Alexander Pope had the right of it when he said:

“Nay, fly to Altars; there they'll talk you dead;
For Fools rush in where Angels fear to tread.”

This applies as much to Citizenship by Investment as to anything else.

If you are a person of means and want to acquire citizenship or residency in another country, then you need to know that your investment is in safe hands. The fact of the matter is some schemes are better than others. Some have been mired in allegations of corruption-Malta, St. Lucia, Antigua and Barbuda to name but three. Such scandals are bad for the countries and they’re bad for you.

Why? Citizenship has become a hot commodity in recent years and like all commodities their value can go up as well as down. Bad headlines-whether it is backhanders, inadequate vetting procedures0 have all manner of knock-on affects, all of which may hurt your pockets and your reputation by association.
That why it behoves countries tout for migration investment’ to ensure that their scheme are unimpeachable. Failing to do is bad for one’s standing in the world and may mean that investors look elsewhere. To those who are thinking of making a substantial ‘donation’ so as to obtain citizenship and the perks that come with we have two words of advice: caveat emptor.

The OECD’s 2019 paper, ‘Corruption Risks Associated with Citizen- and Resident-by-Investment Schemes,’ does not pull its punches:

In addition to the numerous macroeconomic risks to economies from dodgy schemes, it adumbrates four ways in which a badly run scheme can affect the value of a particular scheme.


• Risks of money laundering
• Risks of tax evasion
• Risks of money Laundering
• Risks of Corruption

Lax RBI/CBI schemes in many countries have allowed crooks to
misuse the schemes for money laundering purposes.

There has been a lack of due diligence in the vetting procedures of a number of schemes. Or worse, some authorities have turned a blind eye to clear case of crime. Failing to adequately investigate the financial affairs of individuals and companies has been a recurring theme for the last thirty years or more.

The UK

In 2018 he United Kingdom suspended the much-vaunted Tier 1 (Investor) visa programme address money laundering, corruption and organised crime related risks. It transpired that the vast majority of the beneficiaries of the programme came from Russia, China and the United Arab Emirates with more than 1000 visas granted between September 2017 and 2018.

Portugal, whose Golden Visa scheme has become the envy of the world, launched an investigation in 2014 of alleged bribery and money laundering of Portuguese officials in relation to granting residency rights to non-EU citizens. However, the 2014 investigation was concluded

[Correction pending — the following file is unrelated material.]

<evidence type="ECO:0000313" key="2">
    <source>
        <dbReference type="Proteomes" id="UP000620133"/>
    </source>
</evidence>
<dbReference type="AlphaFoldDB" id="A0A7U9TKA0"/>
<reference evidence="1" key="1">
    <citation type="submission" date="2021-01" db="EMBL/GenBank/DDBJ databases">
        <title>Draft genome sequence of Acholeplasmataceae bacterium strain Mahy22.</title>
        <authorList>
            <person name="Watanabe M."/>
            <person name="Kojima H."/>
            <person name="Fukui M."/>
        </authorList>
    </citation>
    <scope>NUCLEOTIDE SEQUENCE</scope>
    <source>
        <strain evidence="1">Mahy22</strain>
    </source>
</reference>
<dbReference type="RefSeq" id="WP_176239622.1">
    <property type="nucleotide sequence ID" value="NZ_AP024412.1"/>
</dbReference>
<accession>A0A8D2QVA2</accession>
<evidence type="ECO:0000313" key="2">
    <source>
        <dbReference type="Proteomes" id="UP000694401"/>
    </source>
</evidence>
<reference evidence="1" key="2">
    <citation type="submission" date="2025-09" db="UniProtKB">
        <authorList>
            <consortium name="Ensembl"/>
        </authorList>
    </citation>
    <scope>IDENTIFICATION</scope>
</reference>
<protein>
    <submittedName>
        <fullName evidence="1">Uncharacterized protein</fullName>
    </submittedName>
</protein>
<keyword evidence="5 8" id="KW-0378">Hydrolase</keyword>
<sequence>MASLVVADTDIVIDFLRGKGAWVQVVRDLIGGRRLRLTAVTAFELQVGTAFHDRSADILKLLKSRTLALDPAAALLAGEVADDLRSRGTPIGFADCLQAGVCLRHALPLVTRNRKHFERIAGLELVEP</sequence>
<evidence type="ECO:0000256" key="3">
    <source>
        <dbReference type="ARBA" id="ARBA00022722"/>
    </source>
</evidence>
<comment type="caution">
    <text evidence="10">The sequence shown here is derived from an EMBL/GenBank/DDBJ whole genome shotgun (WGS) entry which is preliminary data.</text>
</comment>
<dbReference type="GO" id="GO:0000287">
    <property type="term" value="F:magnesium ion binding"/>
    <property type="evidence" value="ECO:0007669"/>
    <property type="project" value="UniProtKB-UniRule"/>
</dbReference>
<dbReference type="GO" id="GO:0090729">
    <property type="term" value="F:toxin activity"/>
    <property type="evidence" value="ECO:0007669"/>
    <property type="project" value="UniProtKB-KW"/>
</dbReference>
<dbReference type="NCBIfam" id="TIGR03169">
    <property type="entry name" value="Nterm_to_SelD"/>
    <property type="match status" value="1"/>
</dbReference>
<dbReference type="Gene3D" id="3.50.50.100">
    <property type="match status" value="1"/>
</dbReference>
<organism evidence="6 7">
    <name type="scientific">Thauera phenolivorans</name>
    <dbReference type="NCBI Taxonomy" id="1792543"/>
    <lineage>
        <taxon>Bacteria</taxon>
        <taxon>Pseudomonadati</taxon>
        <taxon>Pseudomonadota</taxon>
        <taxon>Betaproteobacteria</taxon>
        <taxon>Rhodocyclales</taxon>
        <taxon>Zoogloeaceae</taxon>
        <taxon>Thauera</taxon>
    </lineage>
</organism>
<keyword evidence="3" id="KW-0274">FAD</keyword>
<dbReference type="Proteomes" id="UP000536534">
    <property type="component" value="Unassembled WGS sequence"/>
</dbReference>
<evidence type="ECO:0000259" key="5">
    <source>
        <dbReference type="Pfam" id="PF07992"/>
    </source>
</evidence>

with the claim that the scheme is legally compliant. The FATF 2017 Mutual Evaluation Report of Portugal, however, states that the risks of corruption of the local RBI scheme remain particularly high.

The sometimes murky world of Citizenship by Investment is fraught with danger for potential investors. Therefore, it is well to know your facts and the potential risks.

Risks of Tax Evasion

The OECD investigated no fewer than 100 Citizenship by Investment scheme and discovered that many schemes are open to abuse.

High-risk schemes include those are those which:

1. Impose no or limited requirements to be physically present in the jurisdiction.
in question (St. Lucia, St. Kitts and Antigua and Barbuda fall into this category)
2. Offer either low/no tax jurisdictions and/or exempt
foreign source income
3. Offer special tax regimes for foreign

If a country’s vetting procedure is not fit for purpose, this can lead to corruption. If criminals can hide ill-gotten gains in your country, the truth will eventually out. This will damage a country’s reputation and deter potential investors.

The Hungarian Investment Immigration Program, introduced in 2013, suspended in March 2017 and terminated in 2018 is a case in point. Non-EU citizens were allowed to obtain permanent residency in Hungary with a minimum of €300 000 investment in special
government bonds. However, the funds did not need to be directly invested in the government bonds, but could
be transferred through intermediary companies, many of which were registered outside of Hungary. These companies charged a commission fee of €29 000 from the Hungarian State Debt Management Agency, and a service fee from the applicants ranging from €40 000 to €60 000 per application.

Saint Lucia Revokes Citizenship

In December 2021, Saint Lucia Revoked Citizenship Of a certain Boniface Amadianeze Odenigbo, Arrested For Fraud by Anti-graft Agency, EFCC. It did so because Odenigbo had committed “acts that may bring Saint Lucia into disrepute.”
The EFCC charged Odenigbo and his associate, Olasunmbo Olawale, for alleged Internet fraud and money laundering. The suspects, (owners of Buzz Bar, a nightclub in Lagos), were arrested in Nigeria.

Four luxury cars, mobile devices, laptops, jewellery and wristwatches worth hundreds of millions of Nigerian naira were seized
In April 2021, The US Government published a damning report criticising the Citizenship by Investment schemes of three Caribbean countries for a lack of transparency: St. Kitts, Dominica and Antigua and Barbuda.

The CIP Programs in the Eastern Caribbean countries have been a source of continued criticism by the US and many nationals locally who question the use of “donation” funds that are part of the attractive offer for a second passport in these jurisdictions and visa free travel to between 152 and 162 countries.

To those who are thinking of making a substantial ‘donation’ so as to obtain citizenship and the perks that come with we have two words of advice: caveat emptor.


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